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CELL STRUCTURE AND FUNCTION

CELL STRUCTURE AND FUNCTION

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CELL STRUCTURE AND FUNCTION

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  1. CELL STRUCTURE AND FUNCTION Despite the diversity among cells, three basic features are common to all cell types. All cells have outer boundary, an interior substance and a control region.

  2. CELL STRUCTURES

  3. Composition: phospholipid bilayer with embedded proteins. Function: selective passage of molecules into and out of cell PLASMA MEMBRANE

  4. Composition: nuclear envelope surrounding nucleoplasm, chromatin and nucleolus Function: storage of genetic information, controls metabolic functioning and structural characteristics of the cell. NUCLEUS

  5. Composition: protein and RNA in two subunits Function: Protein synthesis RIBOSOMES

  6. Composition: membranous saccules and canals Function: synthesis and /or modification of proteins and other substances, and transport by vesicle formation ENDOPLASMIC RETICULUM

  7. Composition: stack of membranous saccules Function: Processing, packaging, and distribution of molecules GOLGI APPARATUS

  8. Composition: membranous sac Function: storage and transport substances VACUOLE AND VESICLE

  9. Composition: membranous vesicle containing digestive enzymes Function: intracellular digestion LYSOSOME

  10. Composition: inner membrane (cristae) within outer membrane Function: cellular respiration MITOCHONDRION

  11. Composition: microtubles, actin filaments Function: shape of the cell and movement of its parts. CYTOSKELETON

  12. STRUCTURE OF THE CYTOSKELETON

  13. Composition: 9 + 2 pattern of microtubules Function: movement of cell CILIA AND FLAGELLA

  14. Composition: 9 + 0 pattern of microtubules Function: formation of basal bodies CENTRIOLE

  15. CHROMOSOME Chromosomes are rod-shaped structures made of DNA and proteins.

  16. Chromatid- the strand of a chromosome that becomes visible during meiosis or mitosis. Chromatin – the less tightly coiled DNA-protein complex Centromere – the region of the chromosome that holds the two sister chromatids together during mitosis. CHROMOSOME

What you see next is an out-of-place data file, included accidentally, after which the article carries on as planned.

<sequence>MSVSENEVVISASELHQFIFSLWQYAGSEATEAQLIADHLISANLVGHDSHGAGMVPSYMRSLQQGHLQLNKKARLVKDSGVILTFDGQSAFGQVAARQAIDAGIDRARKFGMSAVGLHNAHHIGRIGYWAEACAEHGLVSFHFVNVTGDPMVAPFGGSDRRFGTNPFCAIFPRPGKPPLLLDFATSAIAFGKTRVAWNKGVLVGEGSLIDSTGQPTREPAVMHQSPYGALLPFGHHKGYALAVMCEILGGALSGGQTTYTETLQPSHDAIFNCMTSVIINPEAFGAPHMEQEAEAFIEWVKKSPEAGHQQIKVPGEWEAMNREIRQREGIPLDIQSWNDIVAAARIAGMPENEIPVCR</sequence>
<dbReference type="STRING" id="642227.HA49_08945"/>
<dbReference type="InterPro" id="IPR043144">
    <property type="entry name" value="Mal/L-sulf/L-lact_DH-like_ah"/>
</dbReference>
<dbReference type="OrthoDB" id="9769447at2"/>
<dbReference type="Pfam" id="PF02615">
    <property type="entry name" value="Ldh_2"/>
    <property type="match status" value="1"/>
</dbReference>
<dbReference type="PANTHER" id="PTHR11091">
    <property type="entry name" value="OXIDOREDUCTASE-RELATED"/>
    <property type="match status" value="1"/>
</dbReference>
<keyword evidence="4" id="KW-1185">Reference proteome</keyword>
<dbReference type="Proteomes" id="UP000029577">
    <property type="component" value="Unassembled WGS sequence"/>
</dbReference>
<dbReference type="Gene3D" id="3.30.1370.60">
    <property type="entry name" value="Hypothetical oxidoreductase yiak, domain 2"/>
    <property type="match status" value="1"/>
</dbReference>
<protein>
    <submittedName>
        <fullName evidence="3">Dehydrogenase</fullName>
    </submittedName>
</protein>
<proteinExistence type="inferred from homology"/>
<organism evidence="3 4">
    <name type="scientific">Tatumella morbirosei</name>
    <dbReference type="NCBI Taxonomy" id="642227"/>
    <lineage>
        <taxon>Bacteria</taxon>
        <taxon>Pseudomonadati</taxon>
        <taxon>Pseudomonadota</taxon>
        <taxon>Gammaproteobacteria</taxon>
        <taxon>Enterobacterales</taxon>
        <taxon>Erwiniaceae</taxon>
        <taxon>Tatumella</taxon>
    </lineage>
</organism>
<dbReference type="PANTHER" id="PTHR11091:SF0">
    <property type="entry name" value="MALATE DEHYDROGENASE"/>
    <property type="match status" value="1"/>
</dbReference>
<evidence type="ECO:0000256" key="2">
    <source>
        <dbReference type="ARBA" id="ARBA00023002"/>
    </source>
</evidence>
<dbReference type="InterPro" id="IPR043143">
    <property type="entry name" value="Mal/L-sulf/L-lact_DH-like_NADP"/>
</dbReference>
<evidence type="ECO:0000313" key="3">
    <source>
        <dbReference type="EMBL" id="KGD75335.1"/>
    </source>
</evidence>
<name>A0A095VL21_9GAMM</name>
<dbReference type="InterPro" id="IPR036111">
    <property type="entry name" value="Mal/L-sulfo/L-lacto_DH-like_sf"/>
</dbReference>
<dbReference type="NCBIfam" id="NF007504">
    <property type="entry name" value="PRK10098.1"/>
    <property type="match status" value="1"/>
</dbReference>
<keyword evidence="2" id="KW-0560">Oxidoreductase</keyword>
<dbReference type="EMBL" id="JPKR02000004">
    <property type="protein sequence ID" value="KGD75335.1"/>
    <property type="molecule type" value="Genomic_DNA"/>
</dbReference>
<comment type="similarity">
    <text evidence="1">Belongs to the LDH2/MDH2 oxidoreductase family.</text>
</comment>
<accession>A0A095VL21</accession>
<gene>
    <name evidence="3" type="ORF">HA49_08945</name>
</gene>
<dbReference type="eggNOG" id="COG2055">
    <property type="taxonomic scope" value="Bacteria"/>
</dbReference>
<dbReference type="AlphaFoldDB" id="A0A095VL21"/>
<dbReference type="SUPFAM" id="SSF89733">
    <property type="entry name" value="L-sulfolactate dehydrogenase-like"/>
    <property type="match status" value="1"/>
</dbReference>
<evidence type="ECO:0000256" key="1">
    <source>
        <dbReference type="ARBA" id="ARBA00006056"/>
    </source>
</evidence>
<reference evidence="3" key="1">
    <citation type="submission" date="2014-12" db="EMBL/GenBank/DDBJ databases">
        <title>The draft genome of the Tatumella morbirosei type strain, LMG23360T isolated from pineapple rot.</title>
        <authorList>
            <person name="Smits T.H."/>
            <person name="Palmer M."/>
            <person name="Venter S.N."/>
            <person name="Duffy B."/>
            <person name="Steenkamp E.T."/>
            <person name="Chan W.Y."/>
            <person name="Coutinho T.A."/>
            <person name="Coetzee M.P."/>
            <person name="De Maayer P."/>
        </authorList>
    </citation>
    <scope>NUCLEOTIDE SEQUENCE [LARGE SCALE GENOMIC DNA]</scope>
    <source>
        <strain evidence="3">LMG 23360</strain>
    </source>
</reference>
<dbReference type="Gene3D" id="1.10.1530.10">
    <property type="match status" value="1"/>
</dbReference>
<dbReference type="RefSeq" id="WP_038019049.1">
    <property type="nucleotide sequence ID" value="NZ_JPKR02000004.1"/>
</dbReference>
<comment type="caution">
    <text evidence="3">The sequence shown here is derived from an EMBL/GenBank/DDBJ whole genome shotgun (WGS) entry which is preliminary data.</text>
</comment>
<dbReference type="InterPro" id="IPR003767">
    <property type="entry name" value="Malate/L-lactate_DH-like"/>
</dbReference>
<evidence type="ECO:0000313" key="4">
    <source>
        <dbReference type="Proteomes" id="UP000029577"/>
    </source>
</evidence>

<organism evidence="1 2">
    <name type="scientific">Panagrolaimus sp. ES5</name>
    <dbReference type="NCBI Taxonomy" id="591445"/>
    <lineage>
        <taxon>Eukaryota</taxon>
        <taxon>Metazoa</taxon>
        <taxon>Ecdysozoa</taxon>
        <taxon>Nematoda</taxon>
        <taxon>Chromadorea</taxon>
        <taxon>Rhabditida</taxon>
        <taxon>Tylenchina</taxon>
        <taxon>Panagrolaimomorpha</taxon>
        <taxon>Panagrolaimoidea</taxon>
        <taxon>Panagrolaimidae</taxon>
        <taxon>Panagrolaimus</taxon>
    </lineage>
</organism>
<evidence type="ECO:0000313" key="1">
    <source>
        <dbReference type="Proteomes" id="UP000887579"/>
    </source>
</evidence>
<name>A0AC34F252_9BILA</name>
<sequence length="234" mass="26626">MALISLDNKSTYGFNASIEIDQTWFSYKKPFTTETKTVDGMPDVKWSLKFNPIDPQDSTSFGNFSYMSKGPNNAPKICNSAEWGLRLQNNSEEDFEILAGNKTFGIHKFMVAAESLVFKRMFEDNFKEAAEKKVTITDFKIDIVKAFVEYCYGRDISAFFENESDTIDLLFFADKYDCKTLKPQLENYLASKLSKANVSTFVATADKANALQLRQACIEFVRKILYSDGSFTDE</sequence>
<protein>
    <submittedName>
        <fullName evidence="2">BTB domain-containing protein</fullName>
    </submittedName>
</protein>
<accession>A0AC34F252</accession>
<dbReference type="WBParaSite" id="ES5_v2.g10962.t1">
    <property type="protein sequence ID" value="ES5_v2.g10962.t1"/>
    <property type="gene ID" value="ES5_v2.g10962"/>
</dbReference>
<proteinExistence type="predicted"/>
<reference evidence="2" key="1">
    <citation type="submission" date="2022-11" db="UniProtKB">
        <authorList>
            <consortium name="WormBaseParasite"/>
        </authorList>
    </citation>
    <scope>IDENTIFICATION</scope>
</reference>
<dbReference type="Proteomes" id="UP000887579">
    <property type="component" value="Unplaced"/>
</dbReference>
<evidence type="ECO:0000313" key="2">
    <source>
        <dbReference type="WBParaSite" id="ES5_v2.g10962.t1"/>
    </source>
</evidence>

17. Sex chromosomes are chromosomes that determine the sex of an organism, and they may also carry genes for other characteristics. In humans, sex chromosomes are either X or Y. XX for female XY for male The autosomes are all the other chromosomes in an organism except for sex chromosomes. In humans two of the 46 are sex chromosomes, and the remaining 44 chromosomes are autosomes. SEX CHROMOSOMES & AUTOSOMES

  18. HUMAN KARYOTYPE

  19. The DNA in eukaryotic cells wraps tightly around proteins called histones. Histones help maintain the shape of the chromosomes and aid in the tight packaging of DNA. Nonhistone proteins are generally involved in controlling the activity of specific regions of the DNA HISTONE AND NON-HISTONE

  20. CELL CYCLE The cell cycle is an orderly set of stages that take place between the time a cell divides and the time the resulting daughter cells also divide.

  21. Interphase -the cell carries on its regular activities. The three stages: G1 phase S phase G2 phase. Mitotic Stage Stages of mitosis: karyokinesis (division of the nucleus) cytokinesis (division of the cytoplasm). CELL CYCLE STAGES

  22. STAGES: The old (parental) DNA strands unwind and “upzip” New complementary nucleotides pair with the nucleotides in the old strands. A pairs with T and C pairs with G. The enzyme DNA polymerase joins the new nucleotides forming new (daughter) complementary strands. When replication is complete, the two double helix molecules are identical. DNA REPLICATION

  23. PROTEIN SYNTHESIS Is the formation of proteins by using information contained in DNA and carried by mRNA

  24. TRANSCRIPTION- is the process of forming a nucleic acid by using another molecule as a template; particularly the process of synthesizing RNA by using one strand of a DNA molecule as a template. TRANSLATION- refers to the portion of protein synthesis that takes place at ribosomes and that uses the codons in mRNA molecules to specify the sequence of amino acids in polypeptide chains. PROTEIN SYNTHESIS

  25. CONTROL OF CELL DIVISION In eukaryotes, proteins regulate the progress of cell division at certain checkpoints.

  26. 1. Cell Growth Checkpoint. Proteins at this checkpoint control whether the cell will divide. Hint: if the cell is healthy and has grown to a suitable size during G1 phase, protein will initiate DNA synthesis (S phase). If conditions are not favorable for DNA synthesis, the cell cycle will stop at this point. CELL GROWTH CHECKPOINT

  27. 2. DNA Synthesis (G2) checkpoint. DNA repair enzymes check the results of DNA replication. If this checkpoint is passed, proteins will signal the cell to begin the molecular processes that will allow the cell to divide mitotically. DNA SYNTHESIS CHECKPOINT

  28. 3. Mitosis checkpoint. If a cell passes this checkpoint, proteins signal the cell to exit mitosis. The cell enters into the G1 phase, the major growth phase of the cell cycle, once again. MITOSIS CHECKPOINT

  29. PROKARYOTIC CELL DIVISION Most prokaryotes reproduce by binary fission, in which two identical cells are produced from one cell.